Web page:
The Old Oak

Director: Ken Loach

Film Info

  • Year: 2023
  • Film Format: DCP and Blu-ray
  • Origin: United Kingdom
  • Runtime: 113 mins
  • Color
  • Language: In English

The Old Oak is the last pub standing in a once thriving mining village in northern England, a gathering space for a community that has fallen on hard times. There is growing anger, resentment, and a lack of hope among the residents, but the pub and its proprietor TJ are a fond presence to their customers. When a group of Syrian refugees move into the floundering village, a decisive rift fueled by prejudices develops between the community and its newest inhabitants. The formation of an unexpected friendship between TJ and a young Syrian woman named Yara opens up new possibilities for the divided village in this deeply moving drama about loss, fear, and the difficulty of finding hope. The release of The Old Oak reunites legendary British director Ken Loach with Zeitgeist Films and Kino Lorber following our 2020 release of his film Sorry We Missed You. Loach, who is 87 years old, has announced that The Old Oak will be his final film.

The Old Oak is a Zeitgeist Films release in association with Kino Lorber. It will open in theaters on April 5, 2024. To book this film please contact Nancy Gerstman or Emily Russo.

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Ken Loach

Ken Loach was born in 1936 in Nuneaton. He attended King Edward VI Grammar School and went on to study law at St. Peter’s Hall, Oxford. After a brief spell in the theatre, Loach was recruited by the BBC in 1963 as a television director. This launched a long career directing films for television and the cinema, from Cathy Come Home and Kes in the sixties to Land and Freedom, Sweet Sixteen, The Wind that Shakes the Barley (Palme d’Or, Cannes Film Festival 2006), Looking for Eric, The Angels’ Share and I, Daniel Blake (Palme d’Or, Cannes Film Festival 2016).

“It's as engrossing, thoughtful, heartfelt, angry, hopeful, and altogether valuable as [Ken Loach's] best work. If it is indeed Loach's farewell, it's one hell of a fine note to go out on.” – Matt Zoller Seitz,
“Moving. The film has a graceful simplicity. Its cast of nonprofessionals (some of them refugees themselves) perform with little adornment or unnecessary emoting. With The Old Oak, Ken Loach goes out with one last, full-throated call for brotherhood and solidarity. It’s the most hopeful the old soldier’s been in years.” – Bilge Ebiri, Vulture, New York Magazine
“A timely story about modern Britain, immigration, and xenophobia. A parting statement from Loach—one last rallying cry for solidarity—and a fitting coda to his six-decade long career” – Rory O’Connor, The Film Stage
“Extraordinarily compassionate... What could well be Ken Loach’s final film has as much fire and fury as his debut Poor Cow did in 1967.” – Damon Wise, DEADLINE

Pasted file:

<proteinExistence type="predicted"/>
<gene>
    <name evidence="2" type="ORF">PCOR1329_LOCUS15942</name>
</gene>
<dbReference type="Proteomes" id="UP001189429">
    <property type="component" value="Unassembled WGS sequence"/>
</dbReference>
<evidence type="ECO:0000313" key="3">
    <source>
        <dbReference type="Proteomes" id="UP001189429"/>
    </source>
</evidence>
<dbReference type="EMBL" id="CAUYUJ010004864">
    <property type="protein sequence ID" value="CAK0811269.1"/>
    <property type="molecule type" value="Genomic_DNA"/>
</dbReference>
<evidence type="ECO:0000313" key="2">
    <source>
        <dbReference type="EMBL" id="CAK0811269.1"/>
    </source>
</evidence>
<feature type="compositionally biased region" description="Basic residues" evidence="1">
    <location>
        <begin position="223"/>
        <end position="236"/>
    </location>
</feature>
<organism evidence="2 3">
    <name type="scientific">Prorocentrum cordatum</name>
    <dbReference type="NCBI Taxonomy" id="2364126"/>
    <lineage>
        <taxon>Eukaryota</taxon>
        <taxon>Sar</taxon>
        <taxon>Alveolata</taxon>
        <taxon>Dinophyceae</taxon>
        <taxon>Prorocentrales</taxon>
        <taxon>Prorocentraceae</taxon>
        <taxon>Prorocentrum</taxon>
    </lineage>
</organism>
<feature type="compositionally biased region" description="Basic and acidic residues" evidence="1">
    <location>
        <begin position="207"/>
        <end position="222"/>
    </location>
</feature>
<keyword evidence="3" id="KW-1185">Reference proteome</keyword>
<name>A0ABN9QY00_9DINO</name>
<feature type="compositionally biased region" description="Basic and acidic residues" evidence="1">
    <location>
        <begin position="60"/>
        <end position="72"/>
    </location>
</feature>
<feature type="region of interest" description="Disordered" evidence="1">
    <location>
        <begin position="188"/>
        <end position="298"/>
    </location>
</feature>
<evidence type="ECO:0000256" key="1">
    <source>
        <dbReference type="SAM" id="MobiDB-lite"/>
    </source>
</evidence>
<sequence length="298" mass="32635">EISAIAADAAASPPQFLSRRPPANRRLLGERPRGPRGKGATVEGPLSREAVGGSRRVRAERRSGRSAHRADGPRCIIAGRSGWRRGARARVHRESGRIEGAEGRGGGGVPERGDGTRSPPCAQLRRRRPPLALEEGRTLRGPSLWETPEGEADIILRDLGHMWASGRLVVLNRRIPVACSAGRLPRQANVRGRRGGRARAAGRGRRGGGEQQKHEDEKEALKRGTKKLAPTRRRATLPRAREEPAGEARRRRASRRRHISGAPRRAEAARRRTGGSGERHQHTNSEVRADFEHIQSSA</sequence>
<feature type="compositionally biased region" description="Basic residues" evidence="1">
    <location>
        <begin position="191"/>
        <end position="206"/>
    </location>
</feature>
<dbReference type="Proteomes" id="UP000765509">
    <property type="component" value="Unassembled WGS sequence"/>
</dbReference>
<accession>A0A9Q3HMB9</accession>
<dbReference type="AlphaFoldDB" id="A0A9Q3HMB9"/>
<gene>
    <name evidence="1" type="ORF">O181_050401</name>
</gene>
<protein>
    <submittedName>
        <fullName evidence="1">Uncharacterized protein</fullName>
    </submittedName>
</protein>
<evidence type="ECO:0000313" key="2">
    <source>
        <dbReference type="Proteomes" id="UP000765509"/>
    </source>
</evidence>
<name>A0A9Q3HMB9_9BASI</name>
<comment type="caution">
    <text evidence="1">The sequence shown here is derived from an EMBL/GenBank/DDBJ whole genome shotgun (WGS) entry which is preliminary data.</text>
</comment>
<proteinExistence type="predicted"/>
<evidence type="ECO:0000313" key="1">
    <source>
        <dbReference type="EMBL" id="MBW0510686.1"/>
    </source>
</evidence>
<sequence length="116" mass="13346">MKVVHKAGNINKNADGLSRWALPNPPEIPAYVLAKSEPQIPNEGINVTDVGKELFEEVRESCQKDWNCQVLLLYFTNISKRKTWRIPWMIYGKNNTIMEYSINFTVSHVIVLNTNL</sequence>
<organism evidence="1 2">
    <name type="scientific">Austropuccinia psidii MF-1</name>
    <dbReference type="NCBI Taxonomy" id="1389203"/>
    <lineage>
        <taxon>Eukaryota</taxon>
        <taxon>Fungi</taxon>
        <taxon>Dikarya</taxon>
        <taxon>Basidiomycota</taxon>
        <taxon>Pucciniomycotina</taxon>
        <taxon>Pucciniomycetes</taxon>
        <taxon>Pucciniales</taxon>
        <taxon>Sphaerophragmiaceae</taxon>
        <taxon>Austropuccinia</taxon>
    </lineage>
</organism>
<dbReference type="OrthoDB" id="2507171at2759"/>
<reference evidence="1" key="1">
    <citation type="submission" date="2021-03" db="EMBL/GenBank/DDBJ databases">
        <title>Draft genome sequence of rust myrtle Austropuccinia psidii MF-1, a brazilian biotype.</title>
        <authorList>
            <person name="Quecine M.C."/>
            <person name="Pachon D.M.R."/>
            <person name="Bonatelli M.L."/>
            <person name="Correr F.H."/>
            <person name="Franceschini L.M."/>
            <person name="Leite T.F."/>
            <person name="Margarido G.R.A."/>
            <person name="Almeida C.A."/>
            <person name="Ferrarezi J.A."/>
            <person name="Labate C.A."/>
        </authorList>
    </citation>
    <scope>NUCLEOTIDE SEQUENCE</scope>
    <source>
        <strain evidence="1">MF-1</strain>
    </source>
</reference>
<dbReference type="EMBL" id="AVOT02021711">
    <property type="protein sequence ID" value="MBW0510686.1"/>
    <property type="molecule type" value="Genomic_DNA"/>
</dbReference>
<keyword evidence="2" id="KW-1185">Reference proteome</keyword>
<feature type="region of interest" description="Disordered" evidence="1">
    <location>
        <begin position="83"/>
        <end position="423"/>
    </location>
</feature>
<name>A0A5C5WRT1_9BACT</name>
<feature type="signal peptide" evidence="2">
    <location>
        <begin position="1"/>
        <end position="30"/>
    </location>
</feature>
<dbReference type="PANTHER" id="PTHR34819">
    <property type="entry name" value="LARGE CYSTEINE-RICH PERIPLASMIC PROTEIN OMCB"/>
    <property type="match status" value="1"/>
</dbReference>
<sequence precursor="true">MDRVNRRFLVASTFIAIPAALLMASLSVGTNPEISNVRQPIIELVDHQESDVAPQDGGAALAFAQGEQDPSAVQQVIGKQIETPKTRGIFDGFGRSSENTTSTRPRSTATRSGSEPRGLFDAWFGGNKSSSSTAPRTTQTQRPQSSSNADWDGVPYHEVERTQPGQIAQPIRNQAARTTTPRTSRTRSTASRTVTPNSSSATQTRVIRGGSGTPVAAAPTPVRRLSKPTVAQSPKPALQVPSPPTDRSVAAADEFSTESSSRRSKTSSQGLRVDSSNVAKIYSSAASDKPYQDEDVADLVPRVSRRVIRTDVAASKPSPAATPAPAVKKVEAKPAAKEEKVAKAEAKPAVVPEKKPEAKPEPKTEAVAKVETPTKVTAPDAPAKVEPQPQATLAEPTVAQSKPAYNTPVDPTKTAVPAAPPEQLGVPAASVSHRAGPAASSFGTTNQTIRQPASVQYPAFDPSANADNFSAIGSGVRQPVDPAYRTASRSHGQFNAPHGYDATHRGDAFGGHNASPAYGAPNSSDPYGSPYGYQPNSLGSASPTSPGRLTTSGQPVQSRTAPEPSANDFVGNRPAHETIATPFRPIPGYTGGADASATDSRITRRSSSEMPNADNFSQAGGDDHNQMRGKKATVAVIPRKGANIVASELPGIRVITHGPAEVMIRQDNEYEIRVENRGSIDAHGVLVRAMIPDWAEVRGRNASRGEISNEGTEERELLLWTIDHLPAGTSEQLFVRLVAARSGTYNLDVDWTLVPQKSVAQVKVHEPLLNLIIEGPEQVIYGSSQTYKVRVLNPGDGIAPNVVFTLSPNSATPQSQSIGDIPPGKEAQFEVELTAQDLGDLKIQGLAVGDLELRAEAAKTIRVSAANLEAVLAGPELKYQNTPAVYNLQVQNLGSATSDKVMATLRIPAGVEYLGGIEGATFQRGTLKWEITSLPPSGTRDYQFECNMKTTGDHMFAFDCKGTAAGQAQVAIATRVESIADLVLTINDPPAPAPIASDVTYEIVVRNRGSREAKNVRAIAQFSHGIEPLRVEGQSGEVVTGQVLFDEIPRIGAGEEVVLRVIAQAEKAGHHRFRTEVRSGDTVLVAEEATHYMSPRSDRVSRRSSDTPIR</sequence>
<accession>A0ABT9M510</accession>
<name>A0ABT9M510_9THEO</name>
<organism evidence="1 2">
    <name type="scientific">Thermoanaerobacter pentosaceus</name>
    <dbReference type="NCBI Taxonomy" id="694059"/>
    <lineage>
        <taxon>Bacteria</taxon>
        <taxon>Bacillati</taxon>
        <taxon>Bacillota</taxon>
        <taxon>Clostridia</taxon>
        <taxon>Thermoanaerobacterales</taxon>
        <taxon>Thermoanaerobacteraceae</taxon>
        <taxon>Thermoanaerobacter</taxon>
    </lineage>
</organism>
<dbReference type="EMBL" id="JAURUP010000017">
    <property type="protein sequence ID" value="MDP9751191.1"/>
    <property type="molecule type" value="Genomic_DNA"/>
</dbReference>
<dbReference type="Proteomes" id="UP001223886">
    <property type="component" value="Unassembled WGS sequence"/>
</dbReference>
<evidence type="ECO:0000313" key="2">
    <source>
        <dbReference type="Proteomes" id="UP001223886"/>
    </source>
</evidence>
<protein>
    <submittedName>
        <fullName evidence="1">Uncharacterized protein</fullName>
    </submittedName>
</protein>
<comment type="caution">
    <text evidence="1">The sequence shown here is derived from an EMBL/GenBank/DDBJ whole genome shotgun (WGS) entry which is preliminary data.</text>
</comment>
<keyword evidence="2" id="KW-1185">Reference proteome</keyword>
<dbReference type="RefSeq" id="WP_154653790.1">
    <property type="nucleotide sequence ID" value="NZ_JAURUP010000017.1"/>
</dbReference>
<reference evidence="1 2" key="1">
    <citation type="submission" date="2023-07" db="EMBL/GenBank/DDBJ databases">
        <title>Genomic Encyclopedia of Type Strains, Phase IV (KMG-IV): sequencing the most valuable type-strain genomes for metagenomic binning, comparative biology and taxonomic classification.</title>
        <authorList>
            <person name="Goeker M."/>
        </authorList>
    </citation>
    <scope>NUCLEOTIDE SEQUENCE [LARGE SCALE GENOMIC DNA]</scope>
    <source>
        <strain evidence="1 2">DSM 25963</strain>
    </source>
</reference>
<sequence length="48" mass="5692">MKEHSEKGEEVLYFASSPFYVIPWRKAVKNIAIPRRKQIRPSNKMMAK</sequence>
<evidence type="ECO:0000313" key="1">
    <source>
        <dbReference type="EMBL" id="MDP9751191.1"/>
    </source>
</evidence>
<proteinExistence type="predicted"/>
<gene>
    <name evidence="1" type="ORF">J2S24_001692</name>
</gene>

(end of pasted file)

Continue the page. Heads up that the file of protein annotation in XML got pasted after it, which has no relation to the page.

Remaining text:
The Old Oak makes for quite the cherry on top of a splendid body of work.” – Marshall Shaffer, Slant Magazine
“At the grand age of 87, the two-time Palme d’Or winner is leaving us with one last film, and it’s a striking and deeply Loach-esque way to conclude a legendary career. In The Old Oak Loach is a cinematic powerhouse, one whose legacy is vast and near-impossible to summarize. He’s also the last of a dying breed. There will never be another Ken Loach, and not just because his talent is so tough to replicate.” – Kayleigh Donaldson, Paste Magazine
“You have to hope The Old Oak won't really be Ken Loach's last film. But if it is, the 87-year-old director is going out with voice undimmed - holding to account not just the wealthy, but the underdogs he's so long championed and making a stirring case, as he always has, for compassion.” – Bob Mondello, NPR’s All Things Considered
“A ringing statement of faith in compassion for the oppressed… a film-making language utterly without the cynical twang that is de rigueur for everyone else.” – Peter Bradshaw, The Guardian
“A poignant and moving coda to a career spent chronicling personal indignities amid broader social ills like poverty and unemployment... Loach seeks to end a trilogy of films set in northeastern England on a message of conciliation and hope.” – Jocelyn Noveck, Associated Press
“Inspired. Succeeds in tugging at our heartstrings. Loach has the end credits play over footage of the annual march to Durham Cathedral to honor the miners’ legacy, which includes a blessing of banners. Among them is one made by Syrian refugees, proclaiming, ‘Strength, Solidarity, Resistance.’ This beautiful image is the perfect visual shorthand for the locals’ acceptance of their new comrades.” – Mitch Abidor, Jewish Currents


Venue City State Date
Amherst Cinema Amherst MA NOW PLAYING!
Cinema Arts Theatre Fairfax VA NOW PLAYING!
Ambler Theater Ambler PA NOW PLAYING!
The Lark Larkspur CA NOW PLAYING!
Bantam Theater Bantam CT NOW PLAYING!
Cinema Village New York NY NOW PLAYING!
The Drexel Columbus OH NOW PLAYING!
Pickford Film Center Bellingham WA NOW PLAYING THROUGH 5/30 ONLY!
New Plaza Cinema New York NY MAY 25 & 27 ONLY!
Boedecker Theater Boulder CO MAY 22 THRU 26 ONLY!
Modern Art Museum of Fort Worth Fort Worth TX MAY 24- 26 ONLY!
Real Artways Harford CT OPENS MAY 24TH!
Avalon Theater Washington DC MAY 24-30 ONLY!
Spectrum 8 Albany NY OPENS MAY 24TH!
Plaza Cinema Patchogue Patchogue NY OPENS MAY 24TH!
Court Square Harrisonburg VA MAY 24-26 & MAY 29-30 ONLY!
Sedona Film-Mary D. Fisher Theater Sedona AZ MAY 31-JUNE 3 ONLY!
Tampa Theater Tampa FL JUNE 1-JUNE 6 ONLY!
Vermont International Film Festival Burlington VT JUNE 6 ONLY!
Mary Riepma Ross Theater Lincoln NE JUNE 14 ONLY!
Images Williamstown MA JUNE 14-20 ONLY!
Hopkins Center For the Arts Hanover NH JULY 28 ONLY!